Oligopoly - Overview
An oligopoly is a market dominated by a few producers, each of which has control over the
market. It is an industry where there is a high level of market concentration. However,
oligopoly is best defined by the conduct (or behaviour) of firms within a market rather than
its market structure.
The concentration ratio measures the extent to which a market or industry is dominated by a
few leading firms. Normally an oligopoly exists when the top five firms in the market account
for more than 60% of total market demand/sales.
Characteristics of an oligopoly
There is no single theory of how firms determine price and output under conditions of
oligopoly. If a price war breaks out, oligopolists will produce and price much as a perfectly
competitive industry would; at other times they act like a pure monopoly. But an oligopoly
usually exhibits the following features:
1. Product branding: Each firm in the market is selling a branded (differentiated) product
2. Entry barriers: Significant entry barriers into the market prevent the dilution of
competition in the long run which maintains supernormal profits for the dominant firms.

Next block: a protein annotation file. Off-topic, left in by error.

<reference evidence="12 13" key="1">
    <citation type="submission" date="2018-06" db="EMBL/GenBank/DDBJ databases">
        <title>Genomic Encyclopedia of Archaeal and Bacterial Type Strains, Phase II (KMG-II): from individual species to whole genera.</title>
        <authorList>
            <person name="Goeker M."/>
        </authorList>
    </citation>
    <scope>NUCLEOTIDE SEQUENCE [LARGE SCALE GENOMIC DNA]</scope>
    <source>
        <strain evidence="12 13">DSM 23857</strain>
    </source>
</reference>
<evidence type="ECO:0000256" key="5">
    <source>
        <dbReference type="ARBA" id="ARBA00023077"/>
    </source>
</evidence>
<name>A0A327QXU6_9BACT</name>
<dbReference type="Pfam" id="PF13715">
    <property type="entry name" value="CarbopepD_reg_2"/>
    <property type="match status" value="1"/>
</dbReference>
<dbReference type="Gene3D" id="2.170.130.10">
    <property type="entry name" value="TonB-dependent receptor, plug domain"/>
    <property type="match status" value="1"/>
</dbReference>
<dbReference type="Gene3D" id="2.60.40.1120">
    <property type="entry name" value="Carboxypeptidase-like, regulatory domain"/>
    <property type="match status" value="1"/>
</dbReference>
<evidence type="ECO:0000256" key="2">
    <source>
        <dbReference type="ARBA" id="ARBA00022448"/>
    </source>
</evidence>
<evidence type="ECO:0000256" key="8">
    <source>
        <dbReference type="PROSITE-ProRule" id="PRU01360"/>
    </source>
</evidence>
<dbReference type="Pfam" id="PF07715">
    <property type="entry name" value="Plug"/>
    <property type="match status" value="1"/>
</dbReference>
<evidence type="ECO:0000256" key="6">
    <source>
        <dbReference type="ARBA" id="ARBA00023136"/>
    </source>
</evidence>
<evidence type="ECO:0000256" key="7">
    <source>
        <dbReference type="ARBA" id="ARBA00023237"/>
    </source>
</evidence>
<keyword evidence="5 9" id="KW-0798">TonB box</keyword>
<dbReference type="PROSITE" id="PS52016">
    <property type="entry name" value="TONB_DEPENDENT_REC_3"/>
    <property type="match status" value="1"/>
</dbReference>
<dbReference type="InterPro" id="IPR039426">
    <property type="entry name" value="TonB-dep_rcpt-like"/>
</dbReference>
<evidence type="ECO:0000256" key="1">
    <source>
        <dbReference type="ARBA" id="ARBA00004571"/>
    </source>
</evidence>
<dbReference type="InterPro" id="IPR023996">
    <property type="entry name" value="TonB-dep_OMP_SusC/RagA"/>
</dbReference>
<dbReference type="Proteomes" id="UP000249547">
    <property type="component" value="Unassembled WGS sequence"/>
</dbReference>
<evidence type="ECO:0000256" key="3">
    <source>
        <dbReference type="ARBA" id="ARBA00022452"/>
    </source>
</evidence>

It is perfectly possible for many smaller firms to operate on the periphery of an
oligopolistic market, but none of them is large enough to have any significant effect on
market prices and output
3. Interdependent decision-making: Interdependence means that firms must take into
account likely reactions of their rivals to any change in price, output or forms of non-
price competition. In perfect competition and monopoly, the producers did not have to
consider a rival’s response when choosing output and price.
4. Non-price competition: Non-price competition s a consistent feature of the competitive
strategies of oligopolistic firms. Examples of non-price competition includes:
a. Free deliveries and installation
b. Extended warranties for consumers and credit facilities c. Longer opening hours (e.g. supermarkets and petrol stations)
d. Branding of products and heavy spending on advertising and marketing
e. Extensive after-sales service
f. Expanding into new markets + diversification of the product range
The kinked demand curve model of oligopoly
The kinked demand curve model developed first by the economist Paul Sweezy assumes that a
business might face a dual demand curve for its product based on the likely reactions of other
firms in the market to a change in its price or another variable. The common assumption of the
theory is that firms in an oligopoly are looking to protect and maintain their market share and
that rival firms are unlikely to match another’s price increase but may match a price fall.
I.e. rival firms within an oligopoly react asymmetrically to a change in the price of another firm.
If a business raises price and others leave their prices constant, then we can expect quite a large
substitution effect away from this firm making demand relatively price elastic. The business
would then lose market share and expect to see a fall in its total r